Published on 10/08/2005

#### Activity Overview

The students will use varying numbers of tiles to form shapes, and then find the minimum and maximum perimeter for each.

#### Before the Activity

As an introduction, put some square tiles in the shape of a letter C on the overhead or draw it on the board. Ask students how many sides the figure has, what its area is, and what its perimeter is. Then ask the students to make the following figures (having only right angles if using a geoboard): 1) 4 sides having an area of 12 2) 8 sides having an area of 8 3) 12 sides having an area of 10

#### During the Activity

Working in groups, assign each group different areas to build. They may use either square tiles or a geoboard, but they should record their shapes on dot paper or graph paper.

Demonstrate on the overhead taking 5 tiles and making a "plus sign" shape would have a perimeter of 12 while an arrangement with a 2 by 2 square with an extra tile on top has a perimeter of 10. Each group would have a calculator connected to the TI-Navigator™.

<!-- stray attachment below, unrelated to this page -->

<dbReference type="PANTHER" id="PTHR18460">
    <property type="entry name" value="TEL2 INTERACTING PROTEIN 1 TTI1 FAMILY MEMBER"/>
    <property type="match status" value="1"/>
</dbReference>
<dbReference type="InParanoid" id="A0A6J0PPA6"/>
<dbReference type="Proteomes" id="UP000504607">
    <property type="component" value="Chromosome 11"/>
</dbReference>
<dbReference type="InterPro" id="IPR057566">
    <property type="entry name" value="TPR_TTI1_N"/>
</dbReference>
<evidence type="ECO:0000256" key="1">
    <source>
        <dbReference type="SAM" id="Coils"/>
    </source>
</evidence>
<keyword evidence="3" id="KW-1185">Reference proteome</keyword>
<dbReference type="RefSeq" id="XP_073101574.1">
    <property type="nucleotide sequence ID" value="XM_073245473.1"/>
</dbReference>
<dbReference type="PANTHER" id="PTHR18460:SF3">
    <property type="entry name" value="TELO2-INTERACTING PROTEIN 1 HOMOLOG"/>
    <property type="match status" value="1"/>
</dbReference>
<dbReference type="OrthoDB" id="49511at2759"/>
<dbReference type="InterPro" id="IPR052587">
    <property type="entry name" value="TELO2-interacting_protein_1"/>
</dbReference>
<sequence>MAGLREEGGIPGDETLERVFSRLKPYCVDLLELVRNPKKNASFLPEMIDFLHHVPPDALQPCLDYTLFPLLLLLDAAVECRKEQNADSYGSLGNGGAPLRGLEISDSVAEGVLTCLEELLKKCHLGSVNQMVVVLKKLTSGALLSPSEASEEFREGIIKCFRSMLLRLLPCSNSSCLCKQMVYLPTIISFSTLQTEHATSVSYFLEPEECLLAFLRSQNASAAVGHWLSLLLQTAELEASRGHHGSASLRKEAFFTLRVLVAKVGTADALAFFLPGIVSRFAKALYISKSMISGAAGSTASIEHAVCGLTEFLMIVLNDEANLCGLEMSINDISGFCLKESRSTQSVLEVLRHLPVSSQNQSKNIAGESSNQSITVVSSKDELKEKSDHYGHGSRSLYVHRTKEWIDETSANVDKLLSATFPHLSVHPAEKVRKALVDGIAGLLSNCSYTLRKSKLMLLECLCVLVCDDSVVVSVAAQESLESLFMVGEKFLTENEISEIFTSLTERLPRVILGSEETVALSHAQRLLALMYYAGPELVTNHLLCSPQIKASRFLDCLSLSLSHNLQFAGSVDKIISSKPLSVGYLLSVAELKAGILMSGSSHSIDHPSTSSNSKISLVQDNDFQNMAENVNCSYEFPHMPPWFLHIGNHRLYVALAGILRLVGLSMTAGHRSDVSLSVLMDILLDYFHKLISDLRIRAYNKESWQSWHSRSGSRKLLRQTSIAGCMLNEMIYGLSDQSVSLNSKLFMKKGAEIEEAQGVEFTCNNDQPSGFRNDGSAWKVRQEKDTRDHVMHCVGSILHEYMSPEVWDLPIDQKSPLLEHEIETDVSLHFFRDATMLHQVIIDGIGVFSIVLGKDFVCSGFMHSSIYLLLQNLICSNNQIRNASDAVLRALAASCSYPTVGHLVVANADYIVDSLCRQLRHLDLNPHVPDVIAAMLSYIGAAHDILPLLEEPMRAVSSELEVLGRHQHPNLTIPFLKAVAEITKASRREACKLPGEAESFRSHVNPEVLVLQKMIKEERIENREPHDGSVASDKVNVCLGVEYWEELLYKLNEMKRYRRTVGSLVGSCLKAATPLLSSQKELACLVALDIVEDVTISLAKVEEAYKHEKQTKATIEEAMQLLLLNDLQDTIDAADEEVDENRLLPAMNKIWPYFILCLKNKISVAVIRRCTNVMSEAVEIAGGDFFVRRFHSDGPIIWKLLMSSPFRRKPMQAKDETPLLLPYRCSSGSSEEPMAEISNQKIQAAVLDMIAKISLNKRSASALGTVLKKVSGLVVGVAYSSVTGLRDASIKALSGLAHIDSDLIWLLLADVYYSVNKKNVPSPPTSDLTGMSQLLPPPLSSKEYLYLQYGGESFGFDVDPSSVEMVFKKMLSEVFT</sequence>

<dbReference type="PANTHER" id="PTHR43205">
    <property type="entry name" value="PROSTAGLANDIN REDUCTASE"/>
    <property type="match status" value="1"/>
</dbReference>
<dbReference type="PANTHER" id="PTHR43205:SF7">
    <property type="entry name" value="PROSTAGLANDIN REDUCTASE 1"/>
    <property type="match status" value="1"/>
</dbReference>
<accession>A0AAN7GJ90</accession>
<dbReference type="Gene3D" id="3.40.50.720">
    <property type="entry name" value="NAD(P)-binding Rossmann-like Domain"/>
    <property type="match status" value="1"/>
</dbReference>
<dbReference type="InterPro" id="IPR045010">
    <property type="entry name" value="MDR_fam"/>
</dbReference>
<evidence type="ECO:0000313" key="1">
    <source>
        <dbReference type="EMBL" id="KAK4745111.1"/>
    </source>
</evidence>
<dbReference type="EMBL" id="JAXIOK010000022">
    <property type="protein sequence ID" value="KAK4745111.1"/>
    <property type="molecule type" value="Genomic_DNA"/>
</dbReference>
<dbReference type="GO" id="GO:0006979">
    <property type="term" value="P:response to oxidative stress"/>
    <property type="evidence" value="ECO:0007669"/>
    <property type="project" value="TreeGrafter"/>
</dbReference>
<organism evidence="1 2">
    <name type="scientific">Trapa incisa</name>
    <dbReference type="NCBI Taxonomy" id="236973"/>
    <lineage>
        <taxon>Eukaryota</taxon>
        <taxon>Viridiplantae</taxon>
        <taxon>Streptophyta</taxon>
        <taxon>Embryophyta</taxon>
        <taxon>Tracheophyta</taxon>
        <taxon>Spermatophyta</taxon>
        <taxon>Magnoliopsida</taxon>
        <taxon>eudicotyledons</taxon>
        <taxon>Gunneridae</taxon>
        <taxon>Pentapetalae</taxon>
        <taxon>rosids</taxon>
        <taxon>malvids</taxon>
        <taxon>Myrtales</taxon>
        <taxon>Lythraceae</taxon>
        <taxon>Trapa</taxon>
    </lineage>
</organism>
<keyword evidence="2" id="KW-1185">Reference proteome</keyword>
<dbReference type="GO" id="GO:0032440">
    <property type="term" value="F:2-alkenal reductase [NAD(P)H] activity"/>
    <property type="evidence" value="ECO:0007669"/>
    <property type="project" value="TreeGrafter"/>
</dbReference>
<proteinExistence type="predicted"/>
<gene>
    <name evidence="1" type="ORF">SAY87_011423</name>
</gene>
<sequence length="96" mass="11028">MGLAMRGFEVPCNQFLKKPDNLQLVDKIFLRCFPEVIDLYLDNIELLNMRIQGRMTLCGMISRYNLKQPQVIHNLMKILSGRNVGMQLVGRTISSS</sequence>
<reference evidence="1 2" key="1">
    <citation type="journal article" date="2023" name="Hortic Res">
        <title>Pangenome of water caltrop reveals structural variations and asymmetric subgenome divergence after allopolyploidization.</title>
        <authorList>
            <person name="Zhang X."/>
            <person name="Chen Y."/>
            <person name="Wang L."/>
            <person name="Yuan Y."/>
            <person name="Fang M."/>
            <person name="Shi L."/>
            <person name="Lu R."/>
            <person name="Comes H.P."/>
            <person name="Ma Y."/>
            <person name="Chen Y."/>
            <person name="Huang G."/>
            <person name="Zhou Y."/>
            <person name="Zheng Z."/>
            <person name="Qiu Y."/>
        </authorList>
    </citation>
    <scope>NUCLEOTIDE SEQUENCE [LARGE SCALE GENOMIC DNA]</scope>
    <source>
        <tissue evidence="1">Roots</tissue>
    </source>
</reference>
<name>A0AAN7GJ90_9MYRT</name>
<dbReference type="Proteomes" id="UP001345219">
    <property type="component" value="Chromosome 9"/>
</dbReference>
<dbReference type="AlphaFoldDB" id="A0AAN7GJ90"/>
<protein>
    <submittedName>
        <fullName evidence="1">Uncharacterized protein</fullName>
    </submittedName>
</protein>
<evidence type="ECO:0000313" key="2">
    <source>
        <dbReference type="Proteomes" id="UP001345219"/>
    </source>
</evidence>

The students should put the area in L1 on their calculators, the maximum perimeter in L2, and the minimum perimeter in L3 for each number of tiles.

When each group is finished, they should send the results using TI-Navigator. The lists would be combined and sent back to the students. Then make a scatter plot using L1 and L2. Try to find a formula for the maximum perimeter if you know the area. (max per = 2n+2)

Area vs. Maximum Perimeter Area vs. Minimum Perimeter

Now make a scatter plot of L1 and L3. Do you notice a pattern? (It looks like steps. The steps keep getting longer. There are two of each length of step.)

#### After the Activity

Discuss why the numbers appear to all be even. Ask students to predict the maximum and minimum perimeters for different areas beyond those done in the groups.

Also talk about strategies used for finding maximum and minimum perimeters. Discuss what shapes gave a maximum or minimum. Explain why square and rectangular numbers are important in figuring the minimum perimeter.